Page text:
Ironically, one of the "challenges" presented sounded oh-so-familiar:  How can we get them to read?  I know all teachers aren't readers, especially not the voracious, can't-get-enough kind of reader I am, but there's a  strong chance that those who teach have a great respect--even reverence for--the written word.  We can't imagine never having lost oneself in a book, much less never having read a whole book--even under duress.

This afternoon, I have a little time to debrief.  I'm about to type up some of the notes I've taken, lists of useful websites, ideas I want to try, others I want to share.  I see already, though, that I have a new book list growing in the margin of my pages too.

Monday, February 18, 2013

It May Not Pay After All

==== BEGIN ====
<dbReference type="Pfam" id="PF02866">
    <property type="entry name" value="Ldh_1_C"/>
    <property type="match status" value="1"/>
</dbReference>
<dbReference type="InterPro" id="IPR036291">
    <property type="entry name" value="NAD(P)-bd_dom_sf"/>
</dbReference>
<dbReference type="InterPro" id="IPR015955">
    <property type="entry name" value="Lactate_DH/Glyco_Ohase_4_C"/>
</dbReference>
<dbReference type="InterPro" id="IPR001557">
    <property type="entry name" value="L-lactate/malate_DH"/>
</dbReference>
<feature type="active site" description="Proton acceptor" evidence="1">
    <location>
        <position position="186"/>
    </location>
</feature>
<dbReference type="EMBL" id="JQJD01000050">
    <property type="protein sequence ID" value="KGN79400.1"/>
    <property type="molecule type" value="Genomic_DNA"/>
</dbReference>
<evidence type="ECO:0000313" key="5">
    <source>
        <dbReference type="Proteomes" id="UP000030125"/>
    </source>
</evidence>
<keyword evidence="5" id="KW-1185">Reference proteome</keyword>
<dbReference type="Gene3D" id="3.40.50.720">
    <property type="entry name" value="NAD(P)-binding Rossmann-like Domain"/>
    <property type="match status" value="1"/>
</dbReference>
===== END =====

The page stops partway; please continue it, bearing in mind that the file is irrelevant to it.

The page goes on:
I got the bad news today: Reader's Digest has filed for bankruptcy.  I shouldn't be surprised.  I know how I feel when  restaurant or a little shop I like closes, and I feel guilty because I haven't stopped in for awhile.   I quit taking the lovely little magazine myself a few years ago.  Since I have so much I must read for my job, I couldn't always justify this subscription, which invariably ended up in the bathroom, the perfect place for reading it's short pieces--condensed articles gleaned from other publications--and the funnies. Just as now I claim to get the New Yorker for the writing, not for the cartoons (and just as some men claim they don't buy Playboy for the pictures), I really liked the little jokes in Reader's Digest.  In fact, I finally decided that many urban legends could be traced back to them.  (I know it was the source for the story told for truth in every small town in America about the woman sitting immobilized in a grocery store parking lot, believing she'd been shot in the back of her head, when her canned biscuits had really exploded and hit her.)